Crude Oil slumped to a 17-year low as coronavirus lock-downs cascaded through the worldslargest economies, leaving themarket overwhelmed by crateringdemand and a ballooning surplus of crude.
Futures in London fell as much as 7.6% to the lowest sinceNovember 2002, while New York crudebriefly dipped below $20 a barrel. Physical oilmarkets are struggling to store fuel, hit by a double whammy of virus restrictions erodingdemand and a damagingwar for market share between SaudiArabia and Russia that has prices on track for the worstquarter on record.
The kingdom said on Friday that it hadn’t had any contact with Moscow about output cuts or enlarging the OPEC+ alliance of producers. Russia also doubleddown, with Deputy Energy Minister Pavel Sorokin saying oil at $25 a barrel is unpleasant, but not a catastrophe for the nation’s producers.
“Demand concerns are critical but well known, what really took the market down were the signals we got from Saudi Arabia and Russia that theyintend to continue their current path,” said Vivek Dhar, a commodities analyst at Commonwealth Bank of Australia. “Market hopes of a deal have come undone.”
OPEC nations aren’t giving support to a request from the group’s president for emergency consultations over tanking prices, according to a delegate. Algeria, which holds the cartel’s rotating presidency, has urged the secretariat to convene a panel but the call has failed to gather the majority backing necessary to go ahead. Riyadh is among those opposing the idea.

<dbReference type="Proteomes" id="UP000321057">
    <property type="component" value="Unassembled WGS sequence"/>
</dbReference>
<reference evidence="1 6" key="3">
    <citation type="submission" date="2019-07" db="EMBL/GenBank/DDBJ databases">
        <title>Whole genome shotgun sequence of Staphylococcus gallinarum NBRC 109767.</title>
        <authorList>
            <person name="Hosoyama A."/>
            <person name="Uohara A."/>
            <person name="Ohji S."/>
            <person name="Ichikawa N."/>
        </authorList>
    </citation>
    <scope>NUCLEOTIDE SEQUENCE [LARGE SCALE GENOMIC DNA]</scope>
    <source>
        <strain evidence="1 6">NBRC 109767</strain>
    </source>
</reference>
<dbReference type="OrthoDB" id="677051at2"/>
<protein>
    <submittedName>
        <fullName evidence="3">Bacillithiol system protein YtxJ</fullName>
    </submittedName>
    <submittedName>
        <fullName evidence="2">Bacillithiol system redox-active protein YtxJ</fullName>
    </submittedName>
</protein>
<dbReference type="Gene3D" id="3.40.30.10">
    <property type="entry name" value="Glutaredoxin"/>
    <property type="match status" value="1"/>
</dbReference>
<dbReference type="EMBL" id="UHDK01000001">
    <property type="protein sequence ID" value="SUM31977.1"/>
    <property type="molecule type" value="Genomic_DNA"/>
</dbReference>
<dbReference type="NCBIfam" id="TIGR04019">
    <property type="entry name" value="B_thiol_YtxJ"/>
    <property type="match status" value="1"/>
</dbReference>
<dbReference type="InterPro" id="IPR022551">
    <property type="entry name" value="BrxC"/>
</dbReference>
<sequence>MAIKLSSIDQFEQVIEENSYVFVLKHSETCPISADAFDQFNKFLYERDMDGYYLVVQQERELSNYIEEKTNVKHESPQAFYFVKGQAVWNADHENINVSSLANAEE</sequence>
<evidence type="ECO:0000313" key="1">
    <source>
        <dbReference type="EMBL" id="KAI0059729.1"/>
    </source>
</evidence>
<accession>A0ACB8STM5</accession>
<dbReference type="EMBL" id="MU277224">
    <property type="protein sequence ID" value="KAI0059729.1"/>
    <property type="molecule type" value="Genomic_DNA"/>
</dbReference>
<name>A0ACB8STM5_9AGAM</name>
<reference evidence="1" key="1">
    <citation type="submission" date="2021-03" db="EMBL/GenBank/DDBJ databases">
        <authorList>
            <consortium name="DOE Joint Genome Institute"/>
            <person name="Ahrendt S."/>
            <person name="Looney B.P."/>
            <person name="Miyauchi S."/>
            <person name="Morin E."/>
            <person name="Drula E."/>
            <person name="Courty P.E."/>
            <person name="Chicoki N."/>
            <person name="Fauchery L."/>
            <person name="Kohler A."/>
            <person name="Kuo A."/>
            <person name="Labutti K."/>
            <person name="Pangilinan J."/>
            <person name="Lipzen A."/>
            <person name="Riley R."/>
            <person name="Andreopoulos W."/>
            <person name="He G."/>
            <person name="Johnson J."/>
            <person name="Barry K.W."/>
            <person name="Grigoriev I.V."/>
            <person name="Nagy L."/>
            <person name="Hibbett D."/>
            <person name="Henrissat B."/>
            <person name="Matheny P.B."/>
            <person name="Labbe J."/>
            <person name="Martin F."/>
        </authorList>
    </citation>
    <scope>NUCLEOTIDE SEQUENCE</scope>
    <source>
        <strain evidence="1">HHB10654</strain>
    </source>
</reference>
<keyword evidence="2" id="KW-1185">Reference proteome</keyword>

The world normally uses 100 million barrels of oil day, but forecasters predict as much as a quarter of that has disappeared in just a few weeks. The plunge in consumption is without precedent since a steady flow of oil becameessential to the globaleconomy more than a century ago. The great crash of 1929, the twin oil shocks of the 1970s and the global financialcrisis don’t come close.
Brent crude for May declined $1.55, or 6.2%, to $23.38 a barrel on the ICE Futures Europe-exchange as of 11:36 a.m. Singapore time after falling to $23.03 earlier. The contract is also set for theworst month on record, down 54% in March, and 65% lower this quarter.
The six-month spread for Brent was at a contango of more than $13 a barrel after closing at the widest gap since late 2008 on Friday. The prompt timespread was also at more than a $3 contango.
West Texas Intermediate slid $1.07, or 5%, to $20.44 a barrel on the New York Mercantile Exchange after falling to $19.92 in early trading. The contract is down 54% this month and about 66% this quarter.